One good lie

blurry crowd
What’s not to believe?

I got an email inviting me to audition for a show filled with lies. For the audition, I have to tell a three-minute lie, as outrageous as I like. How hard can that be? So I accepted and figured something would come to me. But now the audition is just days away and I’m starting to panic.

I’ve come up with two so far, one about a friend’s strange restaurant behavior and one about accidentally killing my piano teacher. Both sound good in my head, but when I start telling them out loud, I trail off. I lose my sense of purpose, which at least tells me something about why I like true stories, even when they’re not outrageous. They’re true, so they reveal something about something, even if I don’t always know exactly what the something is. But what does lying reveal? So far, I’ve lied only to hide things. But then again, a lie is just a fictional story and I’ve written those, so this shouldn’t be any different. But it is. I’m thinking about cancelling my audition, but I don’t want to chicken out.

Last night my brother Rolando came over. His friends have opened a hardware store, Matty K’s, and we were going there for a sort of gardening pep rally. Rolando came early to bring us gifts of dog food. Their dear old family dog passed away last month, so they had boxes of treats and bags of food which I coveted. My plan was to pass it on to Zoe’s new owner, because the Katharine Hepburn of Horner Park has also passed on, and Zoe was now living with one of the B’s.

There are two B’s, B-e and B-y. For months we’ve emailed each other to schedule Zoe’s walks. We’ve also tried to plan a dinner together, because the Hepburn sisters gave us checks to dine at Blackbird, as a Zoe thank you. We’ve tossed dates around and B-e even made reservations twice, but something always comes up. Yet when Miss Hepburn died, we found ourselves suddenly able to wrangle ourselves and husbands and bottles of beer and whisky for pizza at a local BYOB. It was soon enough after Miss Hepburn’s death that it didn’t feel real, and we had a boisterous time.

I planned to email B-e and tell her I had food to pass on for Zoe – it’s even her brand – but B-e had already emailed to say she’d brought Zoe back to live with Miss Hepburn’s sister. She convinced her that we didn’t mind continuing the walks, and Zoe is good company and good protection. So in a little while I’ll go over and pick her up for a walk. But first, I need my lie.

Last night, after Rolando parked the car and we had dinner, we walked over to Matty K’s. We passed a man dressed in a plumed page’s costume. He looked exactly like a royal chicken, with a plumed headpiece and puffy satin middle and tights. I wished I had my phone out, but he didn’t look like he would appreciate a picture. He was smoking a cigarette and adjusting his headpiece. We continued on to the store, where we had cookies and root beer and got fired up about gardening.

When we left, the royal chicken was still standing on Western, greeting people going into an event. If this were a lie, something outrageous would happen right here. But because it’s true, all I have is a blurry picture, because I grabbed my phone in time but didn’t stop to focus because I was afraid of getting yelled at. I don’t know if I’m cut out for lying, if I don’t even have the nerve to get a decent picture of an outrageous apparition placed right in my path like a golden egg.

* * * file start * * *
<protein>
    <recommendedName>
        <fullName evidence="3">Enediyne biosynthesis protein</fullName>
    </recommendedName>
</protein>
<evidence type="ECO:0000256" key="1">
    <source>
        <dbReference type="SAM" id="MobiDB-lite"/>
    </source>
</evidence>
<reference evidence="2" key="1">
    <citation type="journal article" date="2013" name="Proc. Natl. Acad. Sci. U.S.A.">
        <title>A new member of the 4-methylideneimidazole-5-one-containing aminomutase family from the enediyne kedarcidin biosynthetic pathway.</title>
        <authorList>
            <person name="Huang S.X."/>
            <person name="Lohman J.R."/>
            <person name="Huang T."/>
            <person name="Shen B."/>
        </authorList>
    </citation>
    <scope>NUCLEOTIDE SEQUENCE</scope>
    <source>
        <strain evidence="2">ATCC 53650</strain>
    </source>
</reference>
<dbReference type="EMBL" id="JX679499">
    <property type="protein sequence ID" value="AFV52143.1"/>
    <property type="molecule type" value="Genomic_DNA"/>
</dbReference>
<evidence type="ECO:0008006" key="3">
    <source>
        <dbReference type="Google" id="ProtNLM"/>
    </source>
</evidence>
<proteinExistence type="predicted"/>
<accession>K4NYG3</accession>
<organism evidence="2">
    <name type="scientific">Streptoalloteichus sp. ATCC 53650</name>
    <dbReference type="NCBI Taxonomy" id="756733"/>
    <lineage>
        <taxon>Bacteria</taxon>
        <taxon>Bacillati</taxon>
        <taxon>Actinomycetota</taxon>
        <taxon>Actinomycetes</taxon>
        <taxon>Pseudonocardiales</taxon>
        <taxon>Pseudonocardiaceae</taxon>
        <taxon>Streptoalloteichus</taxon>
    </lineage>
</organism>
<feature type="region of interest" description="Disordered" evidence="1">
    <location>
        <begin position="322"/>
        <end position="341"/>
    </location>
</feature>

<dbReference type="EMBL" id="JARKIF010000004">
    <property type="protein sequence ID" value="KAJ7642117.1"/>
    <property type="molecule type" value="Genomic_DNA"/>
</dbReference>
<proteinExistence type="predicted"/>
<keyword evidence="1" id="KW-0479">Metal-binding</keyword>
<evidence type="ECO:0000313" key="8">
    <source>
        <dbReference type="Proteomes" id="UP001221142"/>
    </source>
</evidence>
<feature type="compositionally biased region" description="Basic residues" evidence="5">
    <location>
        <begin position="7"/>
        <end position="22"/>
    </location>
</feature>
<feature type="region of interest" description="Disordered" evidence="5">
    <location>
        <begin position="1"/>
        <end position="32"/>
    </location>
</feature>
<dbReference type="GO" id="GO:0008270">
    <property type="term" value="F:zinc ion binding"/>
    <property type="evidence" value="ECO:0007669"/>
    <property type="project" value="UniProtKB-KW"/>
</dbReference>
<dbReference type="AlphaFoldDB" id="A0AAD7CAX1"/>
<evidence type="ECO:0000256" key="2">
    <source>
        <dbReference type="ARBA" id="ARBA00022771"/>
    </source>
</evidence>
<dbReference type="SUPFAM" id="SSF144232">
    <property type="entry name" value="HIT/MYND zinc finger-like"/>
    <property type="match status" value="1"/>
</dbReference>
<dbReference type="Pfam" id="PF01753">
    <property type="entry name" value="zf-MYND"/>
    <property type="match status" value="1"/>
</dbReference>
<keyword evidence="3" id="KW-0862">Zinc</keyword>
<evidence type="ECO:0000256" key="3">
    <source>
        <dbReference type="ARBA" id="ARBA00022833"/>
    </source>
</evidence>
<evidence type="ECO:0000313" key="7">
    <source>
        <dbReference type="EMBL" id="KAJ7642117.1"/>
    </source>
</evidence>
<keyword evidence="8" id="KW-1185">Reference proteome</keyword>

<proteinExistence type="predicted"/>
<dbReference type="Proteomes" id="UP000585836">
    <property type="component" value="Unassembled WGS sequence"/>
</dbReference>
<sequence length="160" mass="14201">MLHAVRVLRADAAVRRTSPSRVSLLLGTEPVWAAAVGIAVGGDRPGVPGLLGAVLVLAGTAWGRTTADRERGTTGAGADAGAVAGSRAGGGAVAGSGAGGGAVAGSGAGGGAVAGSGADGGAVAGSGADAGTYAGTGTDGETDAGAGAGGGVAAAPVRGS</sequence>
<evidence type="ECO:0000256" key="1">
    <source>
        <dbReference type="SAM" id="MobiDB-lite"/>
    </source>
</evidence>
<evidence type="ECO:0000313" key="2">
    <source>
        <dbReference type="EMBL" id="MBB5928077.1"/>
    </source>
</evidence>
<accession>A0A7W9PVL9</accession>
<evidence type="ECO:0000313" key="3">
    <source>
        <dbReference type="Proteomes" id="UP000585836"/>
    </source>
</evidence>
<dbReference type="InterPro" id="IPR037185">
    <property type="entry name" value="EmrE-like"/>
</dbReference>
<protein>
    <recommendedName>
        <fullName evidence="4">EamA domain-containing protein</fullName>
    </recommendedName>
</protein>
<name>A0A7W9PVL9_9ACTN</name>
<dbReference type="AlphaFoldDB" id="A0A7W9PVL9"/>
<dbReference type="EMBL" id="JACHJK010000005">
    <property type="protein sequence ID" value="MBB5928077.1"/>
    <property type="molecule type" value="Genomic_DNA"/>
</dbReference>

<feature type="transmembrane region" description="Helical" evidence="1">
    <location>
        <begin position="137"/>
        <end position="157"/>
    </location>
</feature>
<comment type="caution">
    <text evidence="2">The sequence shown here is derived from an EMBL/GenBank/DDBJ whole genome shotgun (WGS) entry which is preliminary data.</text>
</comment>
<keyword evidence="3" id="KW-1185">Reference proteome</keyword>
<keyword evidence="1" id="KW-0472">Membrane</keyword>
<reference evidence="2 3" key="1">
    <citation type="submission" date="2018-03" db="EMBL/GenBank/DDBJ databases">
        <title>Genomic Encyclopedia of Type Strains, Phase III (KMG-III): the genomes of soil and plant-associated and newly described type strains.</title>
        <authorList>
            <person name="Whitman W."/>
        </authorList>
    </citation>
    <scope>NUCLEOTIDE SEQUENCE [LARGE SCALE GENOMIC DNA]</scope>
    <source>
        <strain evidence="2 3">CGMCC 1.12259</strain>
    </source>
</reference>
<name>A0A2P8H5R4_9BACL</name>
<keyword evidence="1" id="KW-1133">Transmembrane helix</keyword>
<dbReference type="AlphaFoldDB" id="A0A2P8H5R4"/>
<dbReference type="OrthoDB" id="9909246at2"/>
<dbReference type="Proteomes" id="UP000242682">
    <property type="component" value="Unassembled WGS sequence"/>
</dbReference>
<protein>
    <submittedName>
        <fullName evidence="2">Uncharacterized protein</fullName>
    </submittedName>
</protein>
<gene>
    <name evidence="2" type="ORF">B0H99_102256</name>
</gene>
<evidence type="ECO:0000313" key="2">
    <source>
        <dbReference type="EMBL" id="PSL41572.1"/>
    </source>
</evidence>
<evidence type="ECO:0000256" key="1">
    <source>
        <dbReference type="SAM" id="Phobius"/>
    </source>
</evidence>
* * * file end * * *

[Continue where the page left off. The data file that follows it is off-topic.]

Join the Conversation


  1. Have you ever told a lie that spiraled out of control? Because that would make an awesome story. I did that once, when we moved back to Chicago. Not sure why even. Somehow it seemed easier than telling the guys I worked for the truth, that we just didn’t want to be in Kansas City anymore. But the lies that had to be piled on top of lies to keep it all going made it complicated to remember.

  2. It just occurred to me that this is all very much like going to the Dark Side in Star Wars. Once you go down the path, it’s hard to turn back.

    Also, maybe you don’t prepare a lie ahead of time. Might make it more realistic. Just a thought.

  3. I told them Kate got into graduate school in Chicago, but not just a regular grad program, but more like a work study internship kind of thing. By the time she finished real graduate school, they thought she’d been in grad school for like 10 years. Or they didn’t believe me at all. Lies are like that, they seem compelling and real to the teller. Often seen through for the lies they are by the audience, I’d guess.

  4. I am so saddened to hear of Kate’s passing. Although I did not know her well, she was outrageous and funny, challenging and incredibly loving wrapped up in one little package.
    I keep her sister in my thoughts and prayers. Zoe will be good company for her. A soft head to pat and a warm body by your side often dulls the chill of reality.
    As for the lie? Good luck with that one!

  5. Yeah, there is that uncomfortable feeling when I think someone’s telling me a lie and I watch them talking themselves into it. A strangely private moment, and no one is fooled but the teller.

  6. I’m really glad you got the chance to meet Miss Kate and to pass along some love and deliciousness to both of them.

  7. You know, we are allowed to invite other people we think would be good at this. Maybe you should think about doing it…

  8. there was no chicken. you killed a piano teacher. your friends never demonstrate strange behavior in restaurants. miss hep burn is enjoying a long summer walk at Horner park with Zoe. and you really do have a brother called rolando. he sings with Tony and dawn.

  9. I love this. You have such a way with words. And thoughts. And feelings. The golden egg! Wow. Stunning as usual. And you MUST NOT cancel that audition. You will tell your lie with that same quirky goodness that you tell your truths. xo

Leave a comment